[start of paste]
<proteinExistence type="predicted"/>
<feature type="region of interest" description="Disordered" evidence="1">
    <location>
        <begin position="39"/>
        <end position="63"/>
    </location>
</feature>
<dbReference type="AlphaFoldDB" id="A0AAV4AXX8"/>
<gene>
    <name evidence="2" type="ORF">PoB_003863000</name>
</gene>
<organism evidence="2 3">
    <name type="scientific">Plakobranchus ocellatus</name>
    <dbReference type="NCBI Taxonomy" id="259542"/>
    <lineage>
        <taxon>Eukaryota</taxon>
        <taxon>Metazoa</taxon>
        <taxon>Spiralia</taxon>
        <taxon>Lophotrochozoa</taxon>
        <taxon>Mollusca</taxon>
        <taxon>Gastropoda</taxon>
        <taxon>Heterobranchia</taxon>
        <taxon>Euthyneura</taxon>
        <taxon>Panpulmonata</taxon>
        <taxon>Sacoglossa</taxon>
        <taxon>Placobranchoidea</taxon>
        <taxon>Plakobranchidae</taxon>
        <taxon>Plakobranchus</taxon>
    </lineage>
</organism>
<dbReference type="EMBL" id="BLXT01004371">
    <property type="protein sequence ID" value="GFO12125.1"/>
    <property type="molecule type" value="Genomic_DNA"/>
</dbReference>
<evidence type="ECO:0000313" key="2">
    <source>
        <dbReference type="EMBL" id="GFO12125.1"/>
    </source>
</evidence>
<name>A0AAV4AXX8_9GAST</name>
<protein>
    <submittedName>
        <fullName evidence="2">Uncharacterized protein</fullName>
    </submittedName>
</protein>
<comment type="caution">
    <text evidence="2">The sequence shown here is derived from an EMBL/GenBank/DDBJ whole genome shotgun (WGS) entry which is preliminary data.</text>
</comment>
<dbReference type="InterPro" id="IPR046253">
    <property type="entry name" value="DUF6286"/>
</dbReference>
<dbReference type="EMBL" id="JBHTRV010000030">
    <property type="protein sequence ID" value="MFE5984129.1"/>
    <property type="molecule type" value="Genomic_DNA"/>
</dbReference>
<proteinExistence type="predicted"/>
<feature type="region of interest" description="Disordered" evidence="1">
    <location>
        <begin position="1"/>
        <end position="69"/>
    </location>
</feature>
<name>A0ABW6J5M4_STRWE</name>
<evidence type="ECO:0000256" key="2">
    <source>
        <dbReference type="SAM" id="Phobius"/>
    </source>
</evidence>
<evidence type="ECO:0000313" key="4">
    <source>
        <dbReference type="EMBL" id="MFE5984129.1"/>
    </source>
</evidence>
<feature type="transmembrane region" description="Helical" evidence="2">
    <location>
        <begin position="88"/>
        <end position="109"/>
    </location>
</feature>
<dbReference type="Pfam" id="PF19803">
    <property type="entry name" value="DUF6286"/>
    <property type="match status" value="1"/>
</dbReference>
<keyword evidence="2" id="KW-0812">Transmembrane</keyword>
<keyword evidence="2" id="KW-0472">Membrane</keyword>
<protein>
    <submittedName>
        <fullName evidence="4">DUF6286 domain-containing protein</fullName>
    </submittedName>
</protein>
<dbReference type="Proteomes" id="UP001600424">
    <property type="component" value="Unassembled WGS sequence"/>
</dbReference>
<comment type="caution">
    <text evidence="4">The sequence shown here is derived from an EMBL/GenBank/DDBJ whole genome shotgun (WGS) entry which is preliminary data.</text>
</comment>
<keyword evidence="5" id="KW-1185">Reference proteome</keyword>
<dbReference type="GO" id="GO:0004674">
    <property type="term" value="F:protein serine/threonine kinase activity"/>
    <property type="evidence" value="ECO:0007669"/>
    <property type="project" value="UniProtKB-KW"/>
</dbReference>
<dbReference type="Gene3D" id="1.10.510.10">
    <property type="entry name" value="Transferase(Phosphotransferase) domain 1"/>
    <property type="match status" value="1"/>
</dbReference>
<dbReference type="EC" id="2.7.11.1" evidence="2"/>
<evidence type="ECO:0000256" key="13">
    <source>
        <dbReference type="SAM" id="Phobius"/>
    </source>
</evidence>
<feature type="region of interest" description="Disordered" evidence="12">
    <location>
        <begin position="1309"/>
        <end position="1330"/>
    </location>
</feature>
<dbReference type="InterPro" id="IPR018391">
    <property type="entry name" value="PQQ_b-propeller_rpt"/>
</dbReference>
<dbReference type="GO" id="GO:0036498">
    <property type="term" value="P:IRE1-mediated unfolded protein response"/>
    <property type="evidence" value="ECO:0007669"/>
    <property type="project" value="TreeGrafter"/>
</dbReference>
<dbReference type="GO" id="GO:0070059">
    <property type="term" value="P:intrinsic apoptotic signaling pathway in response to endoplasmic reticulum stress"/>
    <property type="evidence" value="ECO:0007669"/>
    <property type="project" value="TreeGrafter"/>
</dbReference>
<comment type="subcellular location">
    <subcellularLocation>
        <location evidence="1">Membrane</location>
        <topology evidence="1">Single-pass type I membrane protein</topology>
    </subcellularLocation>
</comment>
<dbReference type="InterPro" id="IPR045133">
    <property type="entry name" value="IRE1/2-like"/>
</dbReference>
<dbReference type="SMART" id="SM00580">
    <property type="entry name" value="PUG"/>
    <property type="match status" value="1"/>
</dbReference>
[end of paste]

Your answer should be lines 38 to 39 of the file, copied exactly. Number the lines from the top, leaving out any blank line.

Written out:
    </source>
</evidence>